GSM vs. UMTS… and the CDMA tipping point finally reached

Recently, we’ve noticed there is confusion regarding GSM cellular technology, and how it relates to CDMA. Not a big surprise given the wealth of jargon, buzzwords and semi-informed “analysts” in this area, but worth straightening out.

First generation: analog
In the beginning was analog cellular mobile radio. This was the first generation (1G) of cellular, an improvement on the previous Mobile Phone System (MPS) that provided better coverage, more capacity and allowed mobility: the possibility of the user moving, and being handed off from one base station [antenna] to another without dropping the call.

Various flavors were deployed by operators in different countries, including AMPS in North America, TACS in England and NMT in Scandanavian countries. These 1G systems are Frequency-Division Multiple Access (FDMA), meaning that the spectrum [radio band] allocated to the operator is divided into smaller bands called channels, and channels are allocated to users.

Second generation: digital and the warring factions
Problems with capacity and data communication led us to second generation (2G) cellular. Two warring factions emerged, with radically different views on sharing spectrum amongst users: the TDMA faction and the CDMA faction.

TDMA, Time-Division Multiple Access, means sharing one radio channel amongst a number of users by taking turns, one after another, in time. In North America, systems conforming to the IS-136 standard implement eight time slots on 30 kHz channels, allowing three users (one time slot for each direction for each user, plus time slots for control information). In the Rest Of The World, systems conforming to the Global System for Mobile Communications (GSM) standard implement sixteen time slots on 200 kHz channels, allowing seven users. Modems transmit 1s and 0s that are digitized speech (or digitized silence), or data (or idle patterns) at 9.6 kb/s between the phones and the base station over the radio channel.

CDMA, Code-Division Multiple Access, means not dividing spectrum into narrow channels, and not implementing time-sharing on those channels, but instead having all users transmit in the same carrier [wide frequency band], all at the same time. However, instead of transmitting 1s and 0s directly, the users transmit codes to represent 1s or 0s, and only transmit when they have something to say. Codes are binary numbers – strings of 1s and 0s – chosen so that if some users transmit and some do not, the base station can determine which transmitted. In North America and in limited places in the Rest of The World, a solution from Qualcomm Incorporated called CDMAOne and standardized as IS-95 was deployed. Qualcomm has patents on several functions necessary for cellular CDMA.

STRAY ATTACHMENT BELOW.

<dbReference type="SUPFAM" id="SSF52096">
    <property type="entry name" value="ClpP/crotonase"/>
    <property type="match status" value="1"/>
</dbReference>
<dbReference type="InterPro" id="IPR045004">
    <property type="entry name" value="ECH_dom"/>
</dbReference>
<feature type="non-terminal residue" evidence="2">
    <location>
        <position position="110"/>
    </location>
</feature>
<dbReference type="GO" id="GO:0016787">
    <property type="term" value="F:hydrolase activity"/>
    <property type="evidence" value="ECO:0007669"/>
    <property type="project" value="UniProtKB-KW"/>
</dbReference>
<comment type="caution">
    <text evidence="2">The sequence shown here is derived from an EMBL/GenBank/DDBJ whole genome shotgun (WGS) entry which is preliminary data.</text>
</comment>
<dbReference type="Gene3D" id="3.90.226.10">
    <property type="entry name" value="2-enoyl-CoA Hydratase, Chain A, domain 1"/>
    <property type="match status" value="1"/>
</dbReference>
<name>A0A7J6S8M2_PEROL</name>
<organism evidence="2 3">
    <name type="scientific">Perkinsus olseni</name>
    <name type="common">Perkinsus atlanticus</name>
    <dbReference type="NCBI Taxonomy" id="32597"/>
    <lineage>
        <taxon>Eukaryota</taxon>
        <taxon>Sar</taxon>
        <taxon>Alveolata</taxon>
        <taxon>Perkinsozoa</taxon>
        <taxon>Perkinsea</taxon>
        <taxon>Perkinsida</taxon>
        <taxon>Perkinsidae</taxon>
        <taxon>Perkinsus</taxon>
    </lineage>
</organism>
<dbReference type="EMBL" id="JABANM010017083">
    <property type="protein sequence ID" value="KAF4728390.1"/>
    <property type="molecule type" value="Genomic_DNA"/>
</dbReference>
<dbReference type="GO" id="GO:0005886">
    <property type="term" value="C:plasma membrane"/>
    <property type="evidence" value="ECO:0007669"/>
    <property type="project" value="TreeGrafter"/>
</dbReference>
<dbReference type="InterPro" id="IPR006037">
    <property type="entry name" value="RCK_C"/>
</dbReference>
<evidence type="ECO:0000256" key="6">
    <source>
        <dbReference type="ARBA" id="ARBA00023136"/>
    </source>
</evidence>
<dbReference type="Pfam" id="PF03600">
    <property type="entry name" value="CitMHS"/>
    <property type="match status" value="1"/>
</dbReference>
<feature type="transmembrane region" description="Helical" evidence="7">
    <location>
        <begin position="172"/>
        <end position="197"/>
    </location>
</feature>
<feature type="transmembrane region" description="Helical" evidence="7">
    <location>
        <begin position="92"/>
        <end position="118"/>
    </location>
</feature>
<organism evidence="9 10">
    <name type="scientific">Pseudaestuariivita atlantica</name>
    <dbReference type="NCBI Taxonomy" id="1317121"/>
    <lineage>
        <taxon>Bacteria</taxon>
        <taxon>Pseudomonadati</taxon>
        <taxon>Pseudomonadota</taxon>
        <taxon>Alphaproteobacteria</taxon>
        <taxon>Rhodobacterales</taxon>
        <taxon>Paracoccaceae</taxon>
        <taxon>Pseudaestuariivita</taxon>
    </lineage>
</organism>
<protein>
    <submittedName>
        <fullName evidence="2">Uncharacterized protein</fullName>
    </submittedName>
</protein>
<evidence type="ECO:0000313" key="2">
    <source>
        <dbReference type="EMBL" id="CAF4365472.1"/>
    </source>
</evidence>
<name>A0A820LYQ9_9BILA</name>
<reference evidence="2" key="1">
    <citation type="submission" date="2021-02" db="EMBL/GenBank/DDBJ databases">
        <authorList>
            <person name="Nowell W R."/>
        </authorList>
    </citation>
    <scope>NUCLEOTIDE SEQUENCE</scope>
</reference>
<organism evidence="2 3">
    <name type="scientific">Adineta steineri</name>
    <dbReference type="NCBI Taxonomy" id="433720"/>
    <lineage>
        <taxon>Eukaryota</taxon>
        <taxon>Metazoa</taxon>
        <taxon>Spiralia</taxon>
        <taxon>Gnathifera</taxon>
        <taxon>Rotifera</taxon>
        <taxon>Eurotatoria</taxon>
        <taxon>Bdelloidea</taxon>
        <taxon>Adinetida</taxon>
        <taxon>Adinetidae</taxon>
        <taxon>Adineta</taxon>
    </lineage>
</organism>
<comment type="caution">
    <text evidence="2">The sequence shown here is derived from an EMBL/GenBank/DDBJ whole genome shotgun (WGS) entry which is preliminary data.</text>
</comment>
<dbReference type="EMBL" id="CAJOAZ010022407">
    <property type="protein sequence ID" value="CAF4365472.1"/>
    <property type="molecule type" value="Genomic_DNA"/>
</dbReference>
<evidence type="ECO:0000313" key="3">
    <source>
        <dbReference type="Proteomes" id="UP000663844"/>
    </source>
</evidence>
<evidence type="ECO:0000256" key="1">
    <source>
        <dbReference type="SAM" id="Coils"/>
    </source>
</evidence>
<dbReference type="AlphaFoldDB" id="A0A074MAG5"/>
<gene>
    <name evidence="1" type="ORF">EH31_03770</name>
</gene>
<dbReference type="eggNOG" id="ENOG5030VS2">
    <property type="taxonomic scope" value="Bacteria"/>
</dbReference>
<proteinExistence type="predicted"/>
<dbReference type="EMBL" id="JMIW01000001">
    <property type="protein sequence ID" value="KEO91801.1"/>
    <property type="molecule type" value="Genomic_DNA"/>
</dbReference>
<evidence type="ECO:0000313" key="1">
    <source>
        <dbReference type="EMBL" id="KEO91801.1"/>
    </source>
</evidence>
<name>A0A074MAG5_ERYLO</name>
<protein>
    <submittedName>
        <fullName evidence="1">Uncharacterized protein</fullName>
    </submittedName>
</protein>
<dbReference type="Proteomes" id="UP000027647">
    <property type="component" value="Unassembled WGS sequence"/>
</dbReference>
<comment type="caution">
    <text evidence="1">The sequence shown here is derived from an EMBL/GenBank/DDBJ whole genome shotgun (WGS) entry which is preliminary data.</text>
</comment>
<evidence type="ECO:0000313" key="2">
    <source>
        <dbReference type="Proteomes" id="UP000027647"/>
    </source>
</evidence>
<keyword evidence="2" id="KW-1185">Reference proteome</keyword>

GSM/TDMA is the most popular today
GSM/TDMA became far more popular than IS-95, and so the market for selling phones and collecting money from GSM users is currently the largest. But, GSM/TDMA assigns 9.6 kb/s time slots to users, and even with band-aids and add-ons like GPRS and HSCSD, bandwidth like that is not useful for data communication (email, text messaging, Internet browsing, Google maps and location-based advertising, video) in any meaningful way. Further, GSM/TDMA reserves bandwidth for users whether they have anything to transmit or not – a very wasteful and inefficient use of scarce radio spectrum.

Third generation broadband: the factions continue to disagree
So we needed a third generation (3G). Because of the 2G schism, it was desired to have a global standard for 3G mobile radio. A group called International Mobile Telecommunications 2000 (IMT-2000) was formed to come up with a single world standard – and failed. They produced a document that had five incompatible variations. The two serious variations both were CDMA, since it is the most flexible and most efficient way of sharing the radio spectrum.

The warring factions did not make peace, they just changed what they were arguing about.

The 2G CDMA faction supported the variation called IMT-Multi Carrier, known as CDMA2000, basically a software upgrade from IS-95. A version called 1X using 1.25 MHz carriers was immediately deployed. 1X Evolution – Data Optimized (1XEV-DO) allows high-bitrate data communications.

The GSM/TDMA faction supported the variation called IMT-Direct Spread, known as Wideband CDMA and now marketed as Universal Mobile Telecommunications System (UMTS), which uses 5 MHz carriers and allows high-bitrate data communications using technologies like High-Speed Packet Access (HSPA).

The CDMA tipping point in the GSM/UMTS faction
After numerous false starts, the tipping point between 2G and 3G in the GSM/UMTS camp was finally reached in the summer of 2007, when more new activations on GSM/UMTS carriers’ networks were UMTS (3G CDMA) instead of GSM (2G TDMA).

What to take away from this discussion

  • The 2G TDMA technology GSM at present has far more users, but like 1G analog, GSM will eventually disappear.
  • Two incompatible competing 3G CDMA-based technologies: IMT-MC (CMDA2000 1X) and IMT-DS (UMTS) will go forward.
  • Qualcomm sells a chip or gets a patent license royalty for every handset and base station sold, for both 1X and UMTS.
  • Many users, salespeople and semi-informed analysts and reporters will erroneously refer to IMT-DS (UMTS) as “GSM”.
  • Want more ?
    There is, of course, more to the story than this brief tutorial. This topic is covered in more detail in Teracom instructor-led courses, DVD video Computer-Based Training courses, and textbooks: